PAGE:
The Field School: Character at the Fore

In 2003, a group of boys at the Landon School in Bethesda, Maryland—most of them lacrosse players—conspired to cheat on the SAT. For a well-respected prep school, the scandal was a disappointment and a PR nightmare. For history teacher Todd Barnett, it prompted a career shift into the school’s newly created Endowed Chair for Ethics and a personal focus on what really works in teaching character.

Barnett brought in speakers, held conferences, and started student leadership programs. But the most effective approach, he says, was the Prefect Program, in which hand-picked high school seniors were paired with ninth graders to coach them in moral decision-making.

“The whole point was to get kids to exercise their moral muscles as much as possible, to think through things that might happen,” Barnett said. “Schools tend to have the attitude that things should be black and white. But there are so many personalities and situations, and kids are growing throughout school. Often in those conversations, kids were talking about the gray of the issues.”

Thinking through such issues—and how to help students care about them—served Barnett well when he founded the Field School, a private, all-boys middle school in Crozet, Virginia. The school, which has 50 students in fifth through eighth grades, has a stated mission to “develop well-rounded boys of character and accomplishment.”

“Character development is an appeal of our school,” Barnett said. “Parents perceive that this is going to be a big part of our curriculum, and middle school is a vital time for that to develop. There are lots of opportunities to reflect and learn during these years.”

Barnett believes the successful shaping of character happens in two primary ways at the Field School: through the modeling of ethical behavior by teachers, and how teachers and school leadership respond when things go wrong.

Barnett tries to hire teachers who exemplify the kind of character he wants to see in his students.

“I think about it with myself,” he said. “I feel like if I want people to be respectful, I need to be respectful of them. If I want them to be responsible, I need to model that in the classroom.”

The quality of compassion, Barnett noted, can be particularly challenging for boys at this age. He encourages his staff to treat the students with the kind of tender-heartedness they want to see emerge.

“The more you can show you care about them, the more it rubs off, and they are willing to behave in ways that are not necessarily reflective of adolescent boys,” Barnett said. “We do all we can to show respect to the boys, and they respond to us in the way we treat them.”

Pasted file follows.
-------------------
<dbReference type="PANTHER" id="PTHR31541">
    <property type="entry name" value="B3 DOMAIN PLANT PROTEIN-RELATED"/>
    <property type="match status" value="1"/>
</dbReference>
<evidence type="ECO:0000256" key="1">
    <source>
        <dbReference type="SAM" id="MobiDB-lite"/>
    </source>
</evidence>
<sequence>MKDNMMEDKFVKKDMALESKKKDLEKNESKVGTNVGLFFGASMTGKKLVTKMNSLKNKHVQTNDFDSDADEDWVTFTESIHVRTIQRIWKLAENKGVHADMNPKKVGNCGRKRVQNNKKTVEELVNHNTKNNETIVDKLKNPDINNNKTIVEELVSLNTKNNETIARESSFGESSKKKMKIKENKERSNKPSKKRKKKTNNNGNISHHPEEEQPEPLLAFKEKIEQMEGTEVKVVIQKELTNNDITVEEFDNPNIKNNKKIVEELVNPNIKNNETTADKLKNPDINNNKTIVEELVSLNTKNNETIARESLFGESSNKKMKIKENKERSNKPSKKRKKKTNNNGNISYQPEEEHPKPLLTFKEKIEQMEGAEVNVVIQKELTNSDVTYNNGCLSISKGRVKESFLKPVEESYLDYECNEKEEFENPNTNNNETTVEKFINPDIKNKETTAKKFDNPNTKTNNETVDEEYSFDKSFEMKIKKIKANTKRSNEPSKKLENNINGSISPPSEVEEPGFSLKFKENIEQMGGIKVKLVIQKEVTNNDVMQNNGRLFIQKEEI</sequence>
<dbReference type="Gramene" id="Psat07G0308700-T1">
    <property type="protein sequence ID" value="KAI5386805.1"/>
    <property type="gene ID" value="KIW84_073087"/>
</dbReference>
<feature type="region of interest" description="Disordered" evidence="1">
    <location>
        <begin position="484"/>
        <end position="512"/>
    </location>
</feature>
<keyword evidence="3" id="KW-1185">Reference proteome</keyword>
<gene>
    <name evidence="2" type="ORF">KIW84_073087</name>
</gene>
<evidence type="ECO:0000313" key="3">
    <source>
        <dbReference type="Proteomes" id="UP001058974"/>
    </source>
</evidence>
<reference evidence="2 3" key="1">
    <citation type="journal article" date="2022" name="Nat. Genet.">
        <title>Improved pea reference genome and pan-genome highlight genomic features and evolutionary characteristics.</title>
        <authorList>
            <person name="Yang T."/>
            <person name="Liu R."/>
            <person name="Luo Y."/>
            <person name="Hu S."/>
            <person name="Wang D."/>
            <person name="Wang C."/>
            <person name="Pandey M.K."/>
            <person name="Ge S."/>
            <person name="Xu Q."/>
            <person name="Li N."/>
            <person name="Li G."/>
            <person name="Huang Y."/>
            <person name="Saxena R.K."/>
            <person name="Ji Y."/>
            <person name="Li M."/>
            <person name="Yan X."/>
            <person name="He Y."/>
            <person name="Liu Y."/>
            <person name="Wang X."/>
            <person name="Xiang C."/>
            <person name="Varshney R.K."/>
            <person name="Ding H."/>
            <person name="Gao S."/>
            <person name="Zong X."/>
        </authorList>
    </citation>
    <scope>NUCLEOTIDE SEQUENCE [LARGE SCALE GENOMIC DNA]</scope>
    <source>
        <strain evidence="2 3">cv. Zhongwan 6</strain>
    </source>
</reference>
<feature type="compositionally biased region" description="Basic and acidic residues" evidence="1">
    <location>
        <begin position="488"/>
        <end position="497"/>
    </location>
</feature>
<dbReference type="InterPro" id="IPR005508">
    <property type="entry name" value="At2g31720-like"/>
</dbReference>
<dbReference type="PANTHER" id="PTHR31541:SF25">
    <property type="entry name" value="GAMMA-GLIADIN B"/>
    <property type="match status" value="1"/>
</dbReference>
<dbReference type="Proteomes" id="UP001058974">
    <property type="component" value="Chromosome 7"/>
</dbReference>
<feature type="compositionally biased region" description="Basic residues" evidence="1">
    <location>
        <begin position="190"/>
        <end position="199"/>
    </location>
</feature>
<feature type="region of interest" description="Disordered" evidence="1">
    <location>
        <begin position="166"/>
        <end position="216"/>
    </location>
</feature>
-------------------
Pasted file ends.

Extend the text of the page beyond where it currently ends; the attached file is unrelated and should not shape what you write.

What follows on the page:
Children are bound to make mistakes, and middle school boys are no exception. Instead of dreading student transgressions, Barnett sees them as a prime opportunity for growth and for communicating each boy’s value.

“Kids get to learn when they do something wrong,” he said. “Those episodes get a lot of our collective attention. We call you out when you do something wrong because you matter in this community.”

For small infractions, there is a system of merits and demerits, with resultant rewards and consequences. In other circumstances, the school’s response depends on the situation, but reminiscent of the Prefect Program Barnett initiated years ago, it always involves a lot of discussion. Barnett has learned that in the case of dishonesty, it is best to engage the student as soon as possible; coming clean happens more often when there isn’t time to concoct a good lie. On the other hand, he noted that giving students reflection time can be helpful with interpersonal conflicts and other issues. In all instances, teachers spend a great deal of time talking through missteps with students, rather than just meting out punishments.

“We try to get them to a point where they feel remorseful,” Barnett said. “Hopefully this will help them think about things before they do them again.”

It is this modeling and careful handling of mistakes that Barnett hopes will shape young men who avoid the kinds of disastrous choices he witnessed early in his career. Field School alumni confirm that Barnett’s priorities and efforts in this area are compelling.

“In surveys, our graduates tell us that the character formation component is more significant than any of the other programs we do,” Barnett said. “They leave and eventually come back from college and tell us, This is such a good place and I didn’t appreciate it at the time. A big part of that is that we find lots of opportunities to talk, counsel, advise, and encourage.”